Current Medicaid policies restricting hepatitis C treatment to patients with advanced disease are more costly and less effective than unrestricted, full-access strategies. Collaboration between state and federal payers may be needed to realize the full public health impact of recent innovations in hepatitis C treatment.
Mühlbacher AC, Juhnke C, Beyer AR, Garner S.
Value in Health. 2016;19(6):734-740.
Regulatory decisions are often based on multiple clinical end points, but the perspectives used to judge the relative importance of those end points are predominantly those of expert decision makers rather than of the patient. However, there is a growing awareness that active patient and public participation can improve decision making, increase acceptance of decisions, and improve adherence to treatments. The assessment of risk versus benefit requires not only information on clinical outcomes but also value judgments about which outcomes are important and whether the potential benefits outweigh the harms. There are a number of mechanisms for capturing the input of patients, and regulatory bodies within the European Union are participating in several initiatives. These can include patients directly participating in the regulatory decision-making process or using information derived from patients in empirical studies as part of the evidence considered. One promising method that is being explored is the elicitation of “patient preferences.” Preferences, in this context, refer to the individual's evaluation of health outcomes and can be understood as statements regarding the relative desirability of a range of treatment options, treatment characteristics, and health states. Several methods for preference measurement have been proposed, and pilot studies have been undertaken to use patient preference information in regulatory decision making. This article describes how preferences are currently being considered in the benefit-risk assessment context, and shows how different methods of preference elicitation are used to support decision making within the European context.
Kircher SM, Meeker CR, Nimeiri H, Geynisman DM, Zafar SY, Shankaran V, De Souza J, Wong Y-N.
Value in Health. 2016;19(1):88-98.
Over the last decade, there has been increased development and use of oral anticancer medications, which sometimes leads to high cost sharing for patients. Drug parity laws require insurance plans to cover oral anticancer medications with the same cost sharing as intravenous/injected chemotherapy or have a capped limit on out-of-pocket costs. There are currently 36 enacted state laws (plus the District of Columbia) addressing drug parity, but no federal laws. In this policy perspective piece, we discuss the history, opportunities, and limitations of drug parity laws in oncology. We also discuss the implications of provisions of the Affordable Care Act and other proposed policy reforms on financing oral chemotherapy.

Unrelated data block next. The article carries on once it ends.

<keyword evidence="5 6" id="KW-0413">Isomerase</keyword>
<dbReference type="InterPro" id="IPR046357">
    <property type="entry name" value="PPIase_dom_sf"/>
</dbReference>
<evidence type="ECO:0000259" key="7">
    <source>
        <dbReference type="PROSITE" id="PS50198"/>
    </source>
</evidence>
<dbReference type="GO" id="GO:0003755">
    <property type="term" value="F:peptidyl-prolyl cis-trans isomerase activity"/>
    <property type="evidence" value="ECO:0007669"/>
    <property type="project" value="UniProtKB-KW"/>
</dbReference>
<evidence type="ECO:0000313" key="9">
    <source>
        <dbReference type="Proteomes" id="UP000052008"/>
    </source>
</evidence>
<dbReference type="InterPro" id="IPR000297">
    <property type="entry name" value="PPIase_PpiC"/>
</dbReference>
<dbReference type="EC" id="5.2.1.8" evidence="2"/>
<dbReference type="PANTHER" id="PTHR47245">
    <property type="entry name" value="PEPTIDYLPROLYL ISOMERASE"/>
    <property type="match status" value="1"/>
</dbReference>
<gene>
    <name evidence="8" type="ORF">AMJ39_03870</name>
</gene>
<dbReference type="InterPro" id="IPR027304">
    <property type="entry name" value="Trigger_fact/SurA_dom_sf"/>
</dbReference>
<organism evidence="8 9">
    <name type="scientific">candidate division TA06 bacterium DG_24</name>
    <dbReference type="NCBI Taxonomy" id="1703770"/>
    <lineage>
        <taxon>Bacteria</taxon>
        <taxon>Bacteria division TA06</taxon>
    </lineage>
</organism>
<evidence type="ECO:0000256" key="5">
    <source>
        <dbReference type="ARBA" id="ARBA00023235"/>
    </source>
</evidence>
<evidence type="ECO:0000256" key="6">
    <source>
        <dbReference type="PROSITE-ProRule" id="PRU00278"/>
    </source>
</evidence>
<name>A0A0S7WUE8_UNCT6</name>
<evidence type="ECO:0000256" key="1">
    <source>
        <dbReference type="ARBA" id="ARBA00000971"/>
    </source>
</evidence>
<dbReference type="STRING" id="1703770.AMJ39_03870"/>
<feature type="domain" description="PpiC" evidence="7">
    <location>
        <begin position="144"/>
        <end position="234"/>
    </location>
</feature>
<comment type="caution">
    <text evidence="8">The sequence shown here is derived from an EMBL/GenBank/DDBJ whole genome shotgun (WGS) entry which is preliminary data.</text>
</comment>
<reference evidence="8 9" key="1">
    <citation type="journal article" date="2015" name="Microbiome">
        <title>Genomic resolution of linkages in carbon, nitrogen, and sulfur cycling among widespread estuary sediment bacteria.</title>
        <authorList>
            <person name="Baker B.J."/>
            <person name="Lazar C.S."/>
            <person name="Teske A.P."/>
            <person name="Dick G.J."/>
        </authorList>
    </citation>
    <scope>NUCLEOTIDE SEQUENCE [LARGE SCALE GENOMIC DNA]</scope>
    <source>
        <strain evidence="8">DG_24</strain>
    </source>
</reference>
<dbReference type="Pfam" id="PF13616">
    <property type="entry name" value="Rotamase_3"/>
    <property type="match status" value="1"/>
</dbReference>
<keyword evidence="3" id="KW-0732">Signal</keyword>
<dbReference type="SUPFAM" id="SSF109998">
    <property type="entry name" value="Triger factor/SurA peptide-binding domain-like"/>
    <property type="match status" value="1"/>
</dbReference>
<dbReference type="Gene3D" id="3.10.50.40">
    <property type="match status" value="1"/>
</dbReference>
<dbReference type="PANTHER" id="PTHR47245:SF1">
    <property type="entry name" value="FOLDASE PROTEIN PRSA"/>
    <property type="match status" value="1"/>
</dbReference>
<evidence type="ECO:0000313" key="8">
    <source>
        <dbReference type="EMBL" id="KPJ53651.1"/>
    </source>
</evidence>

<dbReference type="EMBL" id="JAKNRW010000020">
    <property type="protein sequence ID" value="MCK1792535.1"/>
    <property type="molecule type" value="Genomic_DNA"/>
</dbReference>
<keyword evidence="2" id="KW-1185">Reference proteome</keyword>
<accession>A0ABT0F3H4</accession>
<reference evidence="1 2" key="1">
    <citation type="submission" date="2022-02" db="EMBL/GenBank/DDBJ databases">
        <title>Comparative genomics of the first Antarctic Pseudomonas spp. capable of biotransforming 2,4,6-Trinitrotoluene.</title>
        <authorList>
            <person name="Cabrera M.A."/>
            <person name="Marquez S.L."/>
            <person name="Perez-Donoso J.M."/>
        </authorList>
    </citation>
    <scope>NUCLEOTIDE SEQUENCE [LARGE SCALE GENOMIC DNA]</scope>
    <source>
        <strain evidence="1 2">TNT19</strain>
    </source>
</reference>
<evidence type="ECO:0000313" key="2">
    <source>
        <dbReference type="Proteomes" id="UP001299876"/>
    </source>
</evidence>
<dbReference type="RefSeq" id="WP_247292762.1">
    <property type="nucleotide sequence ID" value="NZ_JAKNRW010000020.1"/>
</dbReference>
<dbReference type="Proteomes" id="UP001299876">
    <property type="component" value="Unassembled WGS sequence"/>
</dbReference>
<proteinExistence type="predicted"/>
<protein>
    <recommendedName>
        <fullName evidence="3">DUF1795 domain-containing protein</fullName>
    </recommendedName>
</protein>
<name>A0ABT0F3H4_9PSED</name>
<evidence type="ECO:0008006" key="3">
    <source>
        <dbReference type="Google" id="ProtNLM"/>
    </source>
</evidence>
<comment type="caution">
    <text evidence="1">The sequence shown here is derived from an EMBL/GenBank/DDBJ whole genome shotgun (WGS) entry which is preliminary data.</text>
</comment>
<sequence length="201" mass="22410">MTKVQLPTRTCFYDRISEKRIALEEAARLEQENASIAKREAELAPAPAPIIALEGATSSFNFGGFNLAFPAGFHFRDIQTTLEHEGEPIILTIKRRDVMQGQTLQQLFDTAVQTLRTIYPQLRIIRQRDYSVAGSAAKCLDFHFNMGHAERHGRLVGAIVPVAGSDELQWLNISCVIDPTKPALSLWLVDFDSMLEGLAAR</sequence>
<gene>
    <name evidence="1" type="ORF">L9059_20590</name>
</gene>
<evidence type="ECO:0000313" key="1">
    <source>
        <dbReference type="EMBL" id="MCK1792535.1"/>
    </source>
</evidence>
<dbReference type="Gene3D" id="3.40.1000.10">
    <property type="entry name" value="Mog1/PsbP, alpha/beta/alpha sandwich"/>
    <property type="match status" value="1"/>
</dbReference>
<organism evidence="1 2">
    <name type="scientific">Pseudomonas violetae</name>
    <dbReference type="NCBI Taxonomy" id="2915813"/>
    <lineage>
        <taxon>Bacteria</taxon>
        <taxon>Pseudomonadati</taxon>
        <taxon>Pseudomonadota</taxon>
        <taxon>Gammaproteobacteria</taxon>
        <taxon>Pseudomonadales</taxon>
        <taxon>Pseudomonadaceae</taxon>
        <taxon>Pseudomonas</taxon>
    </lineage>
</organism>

Leung MYM, Carlsson NP, Colditz GA, Chang S-H.
Value in Health. 2017;20(1):77-84.
Diabetes is one of the most prevalent and costly chronic diseases in the United States.
To analyze the risk of developing diabetes and the annual cost of diabetes for a US general population.
Data from the Medical Expenditure Panel Survey, 2008 to 2012, were used to analyze 1) probabilities of developing diabetes and 2) annual total health care expenditures for diabetics. The age-, sex-, race-, and body mass index (BMI)-specific risks of developing diabetes were estimated by fitting an exponential survival function to age at first diabetes diagnosis. Annual health care expenditures were estimated using a generalized linear model with log-link and gamma variance function. Complex sampling designs in the Medical Expenditure Panel Survey were adjusted for. All dollar values are presented in 2012 US dollars.
We observed a more than 6 times increase in diabetes risks for class III obese (BMI ≥ 40 kg/m2) individuals compared with normal-weight individuals. Using age 50 years as an example, we found a more than 3 times increase in annual health care expenditures for those with diabetes ($13,581) compared with those without diabetes ($3,954). Compared with normal-weight (18.5 ≤ BMI < 25 kg/m2) individuals, class II obese (35 ≤ BMI < 40 kg/m2) and class III obese (BMI ≥ 40 kg/m2) individuals incurred an annual marginal cost of $628 and $756, respectively. The annual health care expenditure differentials between those with and without diabetes of age 50 years were the highest for individuals with class II ($12,907) and class III ($9,703) obesity.
This article highlights the importance of obesity on diabetes burden. Our results suggested that obesity, in particular, class II and class III (i.e., BMI ≥ 35 kg/m2) obesity, is associated with a substantial increase in the risk of developing diabetes and imposes a large economic burden.